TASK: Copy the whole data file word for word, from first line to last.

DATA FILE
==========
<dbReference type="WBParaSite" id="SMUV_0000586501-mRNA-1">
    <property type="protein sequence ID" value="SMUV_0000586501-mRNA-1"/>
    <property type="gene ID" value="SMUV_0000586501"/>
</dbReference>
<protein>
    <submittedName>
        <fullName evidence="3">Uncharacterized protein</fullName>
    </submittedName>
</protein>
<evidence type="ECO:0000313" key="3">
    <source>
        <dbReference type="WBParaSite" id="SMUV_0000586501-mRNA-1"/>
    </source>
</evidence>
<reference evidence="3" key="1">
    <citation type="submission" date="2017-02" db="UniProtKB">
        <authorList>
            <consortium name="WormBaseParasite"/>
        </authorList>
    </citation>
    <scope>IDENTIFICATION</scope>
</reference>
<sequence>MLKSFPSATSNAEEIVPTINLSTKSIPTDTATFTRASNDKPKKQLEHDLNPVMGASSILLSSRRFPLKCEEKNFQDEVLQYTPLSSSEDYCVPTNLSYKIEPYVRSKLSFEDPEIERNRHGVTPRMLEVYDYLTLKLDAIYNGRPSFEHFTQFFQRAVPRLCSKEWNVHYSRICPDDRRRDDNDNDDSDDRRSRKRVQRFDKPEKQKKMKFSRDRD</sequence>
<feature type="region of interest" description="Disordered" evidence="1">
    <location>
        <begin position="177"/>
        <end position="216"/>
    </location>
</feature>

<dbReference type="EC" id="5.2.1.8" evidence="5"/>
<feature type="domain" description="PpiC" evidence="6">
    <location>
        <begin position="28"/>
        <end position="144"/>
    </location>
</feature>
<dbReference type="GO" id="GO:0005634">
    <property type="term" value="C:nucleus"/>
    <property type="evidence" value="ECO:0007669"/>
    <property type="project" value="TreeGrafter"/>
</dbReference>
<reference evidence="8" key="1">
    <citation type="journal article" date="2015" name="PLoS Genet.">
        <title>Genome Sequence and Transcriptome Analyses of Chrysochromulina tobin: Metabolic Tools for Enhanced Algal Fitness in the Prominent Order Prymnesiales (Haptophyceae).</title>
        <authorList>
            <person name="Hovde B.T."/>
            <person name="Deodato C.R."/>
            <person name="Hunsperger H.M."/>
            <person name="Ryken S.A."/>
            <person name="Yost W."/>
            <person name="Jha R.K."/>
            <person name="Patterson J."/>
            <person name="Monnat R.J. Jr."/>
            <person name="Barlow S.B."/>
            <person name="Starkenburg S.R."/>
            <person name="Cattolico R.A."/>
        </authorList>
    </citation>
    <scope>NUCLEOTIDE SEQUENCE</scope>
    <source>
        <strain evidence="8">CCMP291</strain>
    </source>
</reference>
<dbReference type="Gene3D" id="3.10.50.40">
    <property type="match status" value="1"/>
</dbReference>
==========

<dbReference type="WBParaSite" id="SMUV_0000586501-mRNA-1">
    <property type="protein sequence ID" value="SMUV_0000586501-mRNA-1"/>
    <property type="gene ID" value="SMUV_0000586501"/>
</dbReference>
<protein>
    <submittedName>
        <fullName evidence="3">Uncharacterized protein</fullName>
    </submittedName>
</protein>
<evidence type="ECO:0000313" key="3">
    <source>
        <dbReference type="WBParaSite" id="SMUV_0000586501-mRNA-1"/>
    </source>
</evidence>
<reference evidence="3" key="1">
    <citation type="submission" date="2017-02" db="UniProtKB">
        <authorList>
            <consortium name="WormBaseParasite"/>
        </authorList>
    </citation>
    <scope>IDENTIFICATION</scope>
</reference>
<sequence>MLKSFPSATSNAEEIVPTINLSTKSIPTDTATFTRASNDKPKKQLEHDLNPVMGASSILLSSRRFPLKCEEKNFQDEVLQYTPLSSSEDYCVPTNLSYKIEPYVRSKLSFEDPEIERNRHGVTPRMLEVYDYLTLKLDAIYNGRPSFEHFTQFFQRAVPRLCSKEWNVHYSRICPDDRRRDDNDNDDSDDRRSRKRVQRFDKPEKQKKMKFSRDRD</sequence>
<feature type="region of interest" description="Disordered" evidence="1">
    <location>
        <begin position="177"/>
        <end position="216"/>
    </location>
</feature>

<dbReference type="EC" id="5.2.1.8" evidence="5"/>
<feature type="domain" description="PpiC" evidence="6">
    <location>
        <begin position="28"/>
        <end position="144"/>
    </location>
</feature>
<dbReference type="GO" id="GO:0005634">
    <property type="term" value="C:nucleus"/>
    <property type="evidence" value="ECO:0007669"/>
    <property type="project" value="TreeGrafter"/>
</dbReference>
<reference evidence="8" key="1">
    <citation type="journal article" date="2015" name="PLoS Genet.">
        <title>Genome Sequence and Transcriptome Analyses of Chrysochromulina tobin: Metabolic Tools for Enhanced Algal Fitness in the Prominent Order Prymnesiales (Haptophyceae).</title>
        <authorList>
            <person name="Hovde B.T."/>
            <person name="Deodato C.R."/>
            <person name="Hunsperger H.M."/>
            <person name="Ryken S.A."/>
            <person name="Yost W."/>
            <person name="Jha R.K."/>
            <person name="Patterson J."/>
            <person name="Monnat R.J. Jr."/>
            <person name="Barlow S.B."/>
            <person name="Starkenburg S.R."/>
            <person name="Cattolico R.A."/>
        </authorList>
    </citation>
    <scope>NUCLEOTIDE SEQUENCE</scope>
    <source>
        <strain evidence="8">CCMP291</strain>
    </source>
</reference>
<dbReference type="Gene3D" id="3.10.50.40">
    <property type="match status" value="1"/>
</dbReference>